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Geekscape Games Geek Peek Review: ‘The Book Of Unwritten Tales’

Tuesday 31st July 2012 by Andy Breeding

Having been released in 2009 in Germany and late 2011 in the UK, King Art’s point and click adventure The Book of Unwritten Tales finally comes to the U.S. and the rest of the world thanks to digital distribution. Does this 3 year old adventure deserve your attention? For the most part, yes.

I was surprised that The Book Of Unwritten Tales barely plays like a classic point and click adventure. It felt more like I was playing an interactive Nickelodeon cartoon that had puzzles easily solved by the many things you can interactive with in the environment. Combine that with the odd modern pop culture reference sprinkled throughout the fantasy themed story, I was charmed into the world King Art crafted. Although I love a challenge, the lack thereof was offset by the wonderful environments explored and the whimsical story.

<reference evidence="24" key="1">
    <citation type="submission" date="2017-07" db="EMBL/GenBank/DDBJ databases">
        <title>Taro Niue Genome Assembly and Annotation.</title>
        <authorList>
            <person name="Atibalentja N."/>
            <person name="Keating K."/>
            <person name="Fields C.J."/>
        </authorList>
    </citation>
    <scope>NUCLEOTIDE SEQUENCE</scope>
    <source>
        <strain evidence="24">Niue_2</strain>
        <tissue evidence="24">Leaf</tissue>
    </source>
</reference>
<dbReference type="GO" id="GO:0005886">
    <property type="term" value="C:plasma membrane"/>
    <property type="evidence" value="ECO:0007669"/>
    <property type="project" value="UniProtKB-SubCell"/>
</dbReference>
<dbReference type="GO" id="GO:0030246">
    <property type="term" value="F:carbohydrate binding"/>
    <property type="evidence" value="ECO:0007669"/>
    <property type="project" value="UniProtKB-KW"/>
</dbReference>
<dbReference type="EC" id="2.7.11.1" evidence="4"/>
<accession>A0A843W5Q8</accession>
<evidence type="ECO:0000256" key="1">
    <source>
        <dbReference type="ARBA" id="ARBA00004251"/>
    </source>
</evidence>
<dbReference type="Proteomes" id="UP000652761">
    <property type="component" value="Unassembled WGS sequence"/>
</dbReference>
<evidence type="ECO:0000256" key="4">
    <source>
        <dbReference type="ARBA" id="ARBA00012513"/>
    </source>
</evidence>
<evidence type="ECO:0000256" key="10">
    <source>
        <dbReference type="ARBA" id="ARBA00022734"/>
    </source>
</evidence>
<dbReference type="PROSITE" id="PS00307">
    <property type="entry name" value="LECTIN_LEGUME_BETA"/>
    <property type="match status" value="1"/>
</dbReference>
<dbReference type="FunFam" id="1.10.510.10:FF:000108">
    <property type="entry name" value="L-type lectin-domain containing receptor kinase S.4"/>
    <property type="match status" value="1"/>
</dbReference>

Even on low settings, my 13 inch Macbook Pro, the game looked beautiful. The art design, layout of the menus and the in-game cutscenes were fantastic. It seems that a lot of time went into the art in The Book of Unwritten Tales. From the beginning of the game flying on a dragon to the depths of the dungeon in the Tower of Evil, you will find it hard to call King Art’s adventure game anything but a visual treat for your eye holes.

Voice acting was spot on. It never felt like they were going over the top, which seems easy to do with the given dialogue for the actors in The Book Of Unwritten Tales. The dialogue gave the voice actors enough rope to have a little fun yet not hang themselves by being too goofy. There are spots where the story falls flat but those little bumps in the road are easily overlooked.

With so many choices in point and click adventure games, The Book Of Unwritten Tales might get lost in the shuffle, which would be a shame for adventure game fans. Still, with a story that is serviceable, art design that is easy on the eyes even at the lowest settings and pleasant voice acting, the simplistic nature of the puzzles might just be the break your brain needs in-between other tantalizing adventures.